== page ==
Breathing. It’s the first thing you learn how to do when you’re born and is a body function so natural that you forget you’re even doing it. For many runners, that’s the problem. When you forget about your breathing, it becomes unfocused and sloppy, impeding your performance and making runs uncomfortable. But when you control breathing just like you control pace and form, your running gets better automatically.
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When you breathe in, the oxygen is sent to your working muscles and energy is produced. When your body is in motion and your muscles are working, the demand for oxygen-rich blood increases. Because of that, your respiratory system has to work harder to keep up with demand. Ever get chest pain when running? That could be because you’re using chest muscles to breathe — a lazy breathing method– and those muscles are getting fatigued trying to keep up with the oxygen flow your body needs.
Why deep breathe?
So what’s the fix? Become a belly breather. Anyone who is an asthmatic has heard the warnings against shallow breathing. Now you are too. Stop the shallow breathing. Inhale in through the nose and out through the mouth drawing air so deep into your lungs that your chest and belly expand at the same time (you can practice this breathing before you head out so you’re not mastering it while running).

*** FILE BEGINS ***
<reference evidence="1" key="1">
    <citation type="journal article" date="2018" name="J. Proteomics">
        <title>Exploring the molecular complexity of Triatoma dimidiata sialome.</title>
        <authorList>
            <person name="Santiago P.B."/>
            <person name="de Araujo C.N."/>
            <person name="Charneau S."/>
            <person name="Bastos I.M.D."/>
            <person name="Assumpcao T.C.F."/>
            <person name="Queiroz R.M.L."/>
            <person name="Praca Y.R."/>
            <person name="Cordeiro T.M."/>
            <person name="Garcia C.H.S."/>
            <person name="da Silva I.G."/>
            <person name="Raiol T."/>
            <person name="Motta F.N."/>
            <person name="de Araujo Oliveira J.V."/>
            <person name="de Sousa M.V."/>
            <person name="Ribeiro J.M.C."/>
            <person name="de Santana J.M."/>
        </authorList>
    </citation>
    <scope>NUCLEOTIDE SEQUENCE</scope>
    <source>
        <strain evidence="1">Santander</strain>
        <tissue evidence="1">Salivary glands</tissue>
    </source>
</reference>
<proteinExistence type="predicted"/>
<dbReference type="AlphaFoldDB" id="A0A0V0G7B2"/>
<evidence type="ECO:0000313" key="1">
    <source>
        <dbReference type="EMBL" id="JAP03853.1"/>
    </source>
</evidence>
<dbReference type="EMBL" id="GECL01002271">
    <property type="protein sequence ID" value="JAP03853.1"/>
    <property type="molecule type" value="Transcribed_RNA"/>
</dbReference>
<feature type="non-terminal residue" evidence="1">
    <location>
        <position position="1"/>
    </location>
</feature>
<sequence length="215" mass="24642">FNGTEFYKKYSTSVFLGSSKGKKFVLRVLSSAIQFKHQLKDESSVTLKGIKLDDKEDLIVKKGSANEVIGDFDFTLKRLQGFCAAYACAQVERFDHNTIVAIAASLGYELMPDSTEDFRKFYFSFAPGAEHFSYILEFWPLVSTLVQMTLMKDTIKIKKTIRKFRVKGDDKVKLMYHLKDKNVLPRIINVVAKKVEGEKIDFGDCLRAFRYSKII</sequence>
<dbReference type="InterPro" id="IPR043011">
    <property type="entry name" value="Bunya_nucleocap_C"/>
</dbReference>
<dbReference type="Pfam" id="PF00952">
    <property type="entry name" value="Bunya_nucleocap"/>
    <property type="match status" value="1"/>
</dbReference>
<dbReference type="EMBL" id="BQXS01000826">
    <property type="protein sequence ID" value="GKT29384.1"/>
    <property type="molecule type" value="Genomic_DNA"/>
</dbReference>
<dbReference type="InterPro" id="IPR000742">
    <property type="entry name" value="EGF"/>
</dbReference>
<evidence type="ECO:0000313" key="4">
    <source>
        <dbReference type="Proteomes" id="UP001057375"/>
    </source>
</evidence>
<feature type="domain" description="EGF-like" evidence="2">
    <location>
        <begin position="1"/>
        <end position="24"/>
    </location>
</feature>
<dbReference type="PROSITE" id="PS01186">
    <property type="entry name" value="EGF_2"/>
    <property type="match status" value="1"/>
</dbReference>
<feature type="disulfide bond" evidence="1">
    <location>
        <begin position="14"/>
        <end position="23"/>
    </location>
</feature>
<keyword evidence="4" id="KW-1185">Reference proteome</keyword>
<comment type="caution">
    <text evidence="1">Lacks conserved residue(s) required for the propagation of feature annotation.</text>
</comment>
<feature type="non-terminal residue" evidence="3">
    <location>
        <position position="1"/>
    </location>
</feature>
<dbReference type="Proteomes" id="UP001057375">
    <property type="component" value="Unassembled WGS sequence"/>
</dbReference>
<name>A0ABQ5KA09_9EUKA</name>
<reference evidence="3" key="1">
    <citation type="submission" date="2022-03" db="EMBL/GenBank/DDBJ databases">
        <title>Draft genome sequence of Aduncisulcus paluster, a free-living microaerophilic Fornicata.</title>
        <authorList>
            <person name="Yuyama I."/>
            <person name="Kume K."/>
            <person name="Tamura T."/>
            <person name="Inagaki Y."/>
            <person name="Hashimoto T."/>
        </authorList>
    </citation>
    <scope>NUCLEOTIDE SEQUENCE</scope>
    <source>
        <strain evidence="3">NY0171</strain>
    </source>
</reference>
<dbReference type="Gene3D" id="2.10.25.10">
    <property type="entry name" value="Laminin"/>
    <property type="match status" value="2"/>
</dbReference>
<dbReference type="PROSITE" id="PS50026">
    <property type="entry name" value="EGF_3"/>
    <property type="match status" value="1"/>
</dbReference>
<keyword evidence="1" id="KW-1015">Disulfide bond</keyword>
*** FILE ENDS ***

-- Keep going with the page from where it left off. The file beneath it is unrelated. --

Control breathing to match your steps
The next thing to do is practice an inhale-exhale pattern that fits your steps. Inhale for three steps and exhale for two. The reason for this is that a lengthy inhale means the core is staying solid for longer. When you exhale, your core relaxes, so does stability and when you’re absorbing shock in that position, you increase chance of injury. When runners exhale as they touch down on a different foot, they distribute impact more evenly on both sides of the body. The three-to-two step breathing pattern can be adjusted to inhaling for two steps, exhaling for one if running quicker.
When you get a stitch
So you got a stitch. What’s the fix for this? The sharp pain below your rib cage in a cramp in the diaphragm. This can be easily fixed by breathing in sharply and exhaling with force. Keep this up for a few breaths and it should go away. Sloppy breathing brings on a stich so the more you focus, the less cramping you’ll get.